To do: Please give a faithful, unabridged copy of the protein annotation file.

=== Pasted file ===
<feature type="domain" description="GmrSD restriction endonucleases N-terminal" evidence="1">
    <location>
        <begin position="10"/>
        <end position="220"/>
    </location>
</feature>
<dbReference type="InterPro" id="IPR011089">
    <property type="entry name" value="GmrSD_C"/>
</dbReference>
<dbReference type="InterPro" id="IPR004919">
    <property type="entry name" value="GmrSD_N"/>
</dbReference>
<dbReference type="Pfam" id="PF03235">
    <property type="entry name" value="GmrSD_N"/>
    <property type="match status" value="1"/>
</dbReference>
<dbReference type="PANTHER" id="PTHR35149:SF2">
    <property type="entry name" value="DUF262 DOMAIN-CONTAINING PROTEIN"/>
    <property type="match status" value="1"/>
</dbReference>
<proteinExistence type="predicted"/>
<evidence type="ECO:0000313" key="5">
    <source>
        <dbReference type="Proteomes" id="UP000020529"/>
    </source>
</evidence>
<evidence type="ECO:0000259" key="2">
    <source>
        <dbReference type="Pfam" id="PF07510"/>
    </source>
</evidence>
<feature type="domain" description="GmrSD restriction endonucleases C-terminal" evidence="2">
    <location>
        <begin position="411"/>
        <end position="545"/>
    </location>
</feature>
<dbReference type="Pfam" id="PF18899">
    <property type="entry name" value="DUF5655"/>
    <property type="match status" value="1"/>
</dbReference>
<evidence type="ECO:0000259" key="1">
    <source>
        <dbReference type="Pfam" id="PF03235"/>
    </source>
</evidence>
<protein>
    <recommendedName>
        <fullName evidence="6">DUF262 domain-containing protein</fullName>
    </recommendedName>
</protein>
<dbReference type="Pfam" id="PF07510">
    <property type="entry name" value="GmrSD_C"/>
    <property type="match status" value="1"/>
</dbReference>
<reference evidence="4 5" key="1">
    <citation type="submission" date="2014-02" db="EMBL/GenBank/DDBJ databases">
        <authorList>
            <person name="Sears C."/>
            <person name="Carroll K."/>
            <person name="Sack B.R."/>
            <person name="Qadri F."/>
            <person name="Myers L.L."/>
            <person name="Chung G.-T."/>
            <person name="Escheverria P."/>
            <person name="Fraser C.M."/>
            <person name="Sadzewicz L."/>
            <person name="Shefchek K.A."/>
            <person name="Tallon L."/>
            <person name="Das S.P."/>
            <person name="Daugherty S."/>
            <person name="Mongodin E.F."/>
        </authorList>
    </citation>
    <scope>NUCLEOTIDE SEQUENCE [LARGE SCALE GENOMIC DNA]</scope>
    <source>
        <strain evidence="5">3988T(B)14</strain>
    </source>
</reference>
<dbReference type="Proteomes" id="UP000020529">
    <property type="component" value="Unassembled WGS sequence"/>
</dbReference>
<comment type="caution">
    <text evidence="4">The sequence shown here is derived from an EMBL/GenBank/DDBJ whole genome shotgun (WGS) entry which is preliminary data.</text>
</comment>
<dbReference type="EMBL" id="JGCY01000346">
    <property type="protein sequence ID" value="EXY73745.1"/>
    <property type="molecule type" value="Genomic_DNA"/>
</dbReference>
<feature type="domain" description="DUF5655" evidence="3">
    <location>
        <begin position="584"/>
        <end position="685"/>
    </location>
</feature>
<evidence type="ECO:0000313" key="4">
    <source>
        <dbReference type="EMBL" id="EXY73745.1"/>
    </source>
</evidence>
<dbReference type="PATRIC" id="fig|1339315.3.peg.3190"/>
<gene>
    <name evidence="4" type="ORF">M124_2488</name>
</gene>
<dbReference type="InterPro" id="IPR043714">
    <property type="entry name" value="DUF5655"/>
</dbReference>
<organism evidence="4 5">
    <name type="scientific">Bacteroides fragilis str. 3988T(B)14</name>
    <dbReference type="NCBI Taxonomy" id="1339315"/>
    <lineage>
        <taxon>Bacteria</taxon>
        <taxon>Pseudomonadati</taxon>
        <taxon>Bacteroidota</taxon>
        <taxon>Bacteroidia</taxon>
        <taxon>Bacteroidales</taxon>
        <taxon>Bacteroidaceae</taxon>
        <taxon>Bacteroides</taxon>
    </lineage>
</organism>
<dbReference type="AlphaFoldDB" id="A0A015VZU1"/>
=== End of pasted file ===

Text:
<feature type="domain" description="GmrSD restriction endonucleases N-terminal" evidence="1">
    <location>
        <begin position="10"/>
        <end position="220"/>
    </location>
</feature>
<dbReference type="InterPro" id="IPR011089">
    <property type="entry name" value="GmrSD_C"/>
</dbReference>
<dbReference type="InterPro" id="IPR004919">
    <property type="entry name" value="GmrSD_N"/>
</dbReference>
<dbReference type="Pfam" id="PF03235">
    <property type="entry name" value="GmrSD_N"/>
    <property type="match status" value="1"/>
</dbReference>
<dbReference type="PANTHER" id="PTHR35149:SF2">
    <property type="entry name" value="DUF262 DOMAIN-CONTAINING PROTEIN"/>
    <property type="match status" value="1"/>
</dbReference>
<proteinExistence type="predicted"/>
<evidence type="ECO:0000313" key="5">
    <source>
        <dbReference type="Proteomes" id="UP000020529"/>
    </source>
</evidence>
<evidence type="ECO:0000259" key="2">
    <source>
        <dbReference type="Pfam" id="PF07510"/>
    </source>
</evidence>
<feature type="domain" description="GmrSD restriction endonucleases C-terminal" evidence="2">
    <location>
        <begin position="411"/>
        <end position="545"/>
    </location>
</feature>
<dbReference type="Pfam" id="PF18899">
    <property type="entry name" value="DUF5655"/>
    <property type="match status" value="1"/>
</dbReference>
<evidence type="ECO:0000259" key="1">
    <source>
        <dbReference type="Pfam" id="PF03235"/>
    </source>
</evidence>
<protein>
    <recommendedName>
        <fullName evidence="6">DUF262 domain-containing protein</fullName>
    </recommendedName>
</protein>
<dbReference type="Pfam" id="PF07510">
    <property type="entry name" value="GmrSD_C"/>
    <property type="match status" value="1"/>
</dbReference>
<reference evidence="4 5" key="1">
    <citation type="submission" date="2014-02" db="EMBL/GenBank/DDBJ databases">
        <authorList>
            <person name="Sears C."/>
            <person name="Carroll K."/>
            <person name="Sack B.R."/>
            <person name="Qadri F."/>
            <person name="Myers L.L."/>
            <person name="Chung G.-T."/>
            <person name="Escheverria P."/>
            <person name="Fraser C.M."/>
            <person name="Sadzewicz L."/>
            <person name="Shefchek K.A."/>
            <person name="Tallon L."/>
            <person name="Das S.P."/>
            <person name="Daugherty S."/>
            <person name="Mongodin E.F."/>
        </authorList>
    </citation>
    <scope>NUCLEOTIDE SEQUENCE [LARGE SCALE GENOMIC DNA]</scope>
    <source>
        <strain evidence="5">3988T(B)14</strain>
    </source>
</reference>
<dbReference type="Proteomes" id="UP000020529">
    <property type="component" value="Unassembled WGS sequence"/>
</dbReference>
<comment type="caution">
    <text evidence="4">The sequence shown here is derived from an EMBL/GenBank/DDBJ whole genome shotgun (WGS) entry which is preliminary data.</text>
</comment>
<dbReference type="EMBL" id="JGCY01000346">
    <property type="protein sequence ID" value="EXY73745.1"/>
    <property type="molecule type" value="Genomic_DNA"/>
</dbReference>
<feature type="domain" description="DUF5655" evidence="3">
    <location>
        <begin position="584"/>
        <end position="685"/>
    </location>
</feature>
<evidence type="ECO:0000313" key="4">
    <source>
        <dbReference type="EMBL" id="EXY73745.1"/>
    </source>
</evidence>
<dbReference type="PATRIC" id="fig|1339315.3.peg.3190"/>
<gene>
    <name evidence="4" type="ORF">M124_2488</name>
</gene>
<dbReference type="InterPro" id="IPR043714">
    <property type="entry name" value="DUF5655"/>
</dbReference>
<organism evidence="4 5">
    <name type="scientific">Bacteroides fragilis str. 3988T(B)14</name>
    <dbReference type="NCBI Taxonomy" id="1339315"/>
    <lineage>
        <taxon>Bacteria</taxon>
        <taxon>Pseudomonadati</taxon>
        <taxon>Bacteroidota</taxon>
        <taxon>Bacteroidia</taxon>
        <taxon>Bacteroidales</taxon>
        <taxon>Bacteroidaceae</taxon>
        <taxon>Bacteroides</taxon>
    </lineage>
</organism>
<dbReference type="AlphaFoldDB" id="A0A015VZU1"/>